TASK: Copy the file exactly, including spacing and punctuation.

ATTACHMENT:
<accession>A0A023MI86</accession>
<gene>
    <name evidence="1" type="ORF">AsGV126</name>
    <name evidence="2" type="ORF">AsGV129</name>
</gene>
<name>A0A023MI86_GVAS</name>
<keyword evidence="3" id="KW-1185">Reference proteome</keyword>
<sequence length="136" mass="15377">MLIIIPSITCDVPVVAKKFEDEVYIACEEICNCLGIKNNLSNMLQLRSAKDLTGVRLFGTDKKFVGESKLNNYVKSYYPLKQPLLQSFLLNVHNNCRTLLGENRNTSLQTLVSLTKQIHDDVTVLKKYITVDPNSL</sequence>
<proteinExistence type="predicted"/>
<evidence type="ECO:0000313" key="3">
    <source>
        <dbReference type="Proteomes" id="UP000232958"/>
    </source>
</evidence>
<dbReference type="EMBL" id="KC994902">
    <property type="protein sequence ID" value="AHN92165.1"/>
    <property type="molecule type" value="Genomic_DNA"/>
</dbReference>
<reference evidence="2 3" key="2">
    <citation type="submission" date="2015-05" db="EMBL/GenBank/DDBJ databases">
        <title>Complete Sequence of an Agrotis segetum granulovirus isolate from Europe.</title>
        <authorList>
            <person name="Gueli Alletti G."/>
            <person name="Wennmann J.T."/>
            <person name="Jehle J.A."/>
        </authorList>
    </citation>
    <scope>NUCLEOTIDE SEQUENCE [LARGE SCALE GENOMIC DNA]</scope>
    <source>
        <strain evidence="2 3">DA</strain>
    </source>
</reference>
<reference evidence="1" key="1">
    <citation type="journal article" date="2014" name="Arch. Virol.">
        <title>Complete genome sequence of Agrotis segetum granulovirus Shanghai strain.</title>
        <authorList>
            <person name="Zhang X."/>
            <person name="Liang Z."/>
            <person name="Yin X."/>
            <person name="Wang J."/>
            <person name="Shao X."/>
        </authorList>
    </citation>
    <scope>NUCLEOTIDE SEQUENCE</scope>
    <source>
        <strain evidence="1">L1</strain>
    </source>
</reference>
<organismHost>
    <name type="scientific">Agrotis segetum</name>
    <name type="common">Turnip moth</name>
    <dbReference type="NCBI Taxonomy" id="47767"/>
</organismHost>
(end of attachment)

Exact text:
<accession>A0A023MI86</accession>
<gene>
    <name evidence="1" type="ORF">AsGV126</name>
    <name evidence="2" type="ORF">AsGV129</name>
</gene>
<name>A0A023MI86_GVAS</name>
<keyword evidence="3" id="KW-1185">Reference proteome</keyword>
<sequence length="136" mass="15377">MLIIIPSITCDVPVVAKKFEDEVYIACEEICNCLGIKNNLSNMLQLRSAKDLTGVRLFGTDKKFVGESKLNNYVKSYYPLKQPLLQSFLLNVHNNCRTLLGENRNTSLQTLVSLTKQIHDDVTVLKKYITVDPNSL</sequence>
<proteinExistence type="predicted"/>
<evidence type="ECO:0000313" key="3">
    <source>
        <dbReference type="Proteomes" id="UP000232958"/>
    </source>
</evidence>
<dbReference type="EMBL" id="KC994902">
    <property type="protein sequence ID" value="AHN92165.1"/>
    <property type="molecule type" value="Genomic_DNA"/>
</dbReference>
<reference evidence="2 3" key="2">
    <citation type="submission" date="2015-05" db="EMBL/GenBank/DDBJ databases">
        <title>Complete Sequence of an Agrotis segetum granulovirus isolate from Europe.</title>
        <authorList>
            <person name="Gueli Alletti G."/>
            <person name="Wennmann J.T."/>
            <person name="Jehle J.A."/>
        </authorList>
    </citation>
    <scope>NUCLEOTIDE SEQUENCE [LARGE SCALE GENOMIC DNA]</scope>
    <source>
        <strain evidence="2 3">DA</strain>
    </source>
</reference>
<reference evidence="1" key="1">
    <citation type="journal article" date="2014" name="Arch. Virol.">
        <title>Complete genome sequence of Agrotis segetum granulovirus Shanghai strain.</title>
        <authorList>
            <person name="Zhang X."/>
            <person name="Liang Z."/>
            <person name="Yin X."/>
            <person name="Wang J."/>
            <person name="Shao X."/>
        </authorList>
    </citation>
    <scope>NUCLEOTIDE SEQUENCE</scope>
    <source>
        <strain evidence="1">L1</strain>
    </source>
</reference>
<organismHost>
    <name type="scientific">Agrotis segetum</name>
    <name type="common">Turnip moth</name>
    <dbReference type="NCBI Taxonomy" id="47767"/>
</organismHost>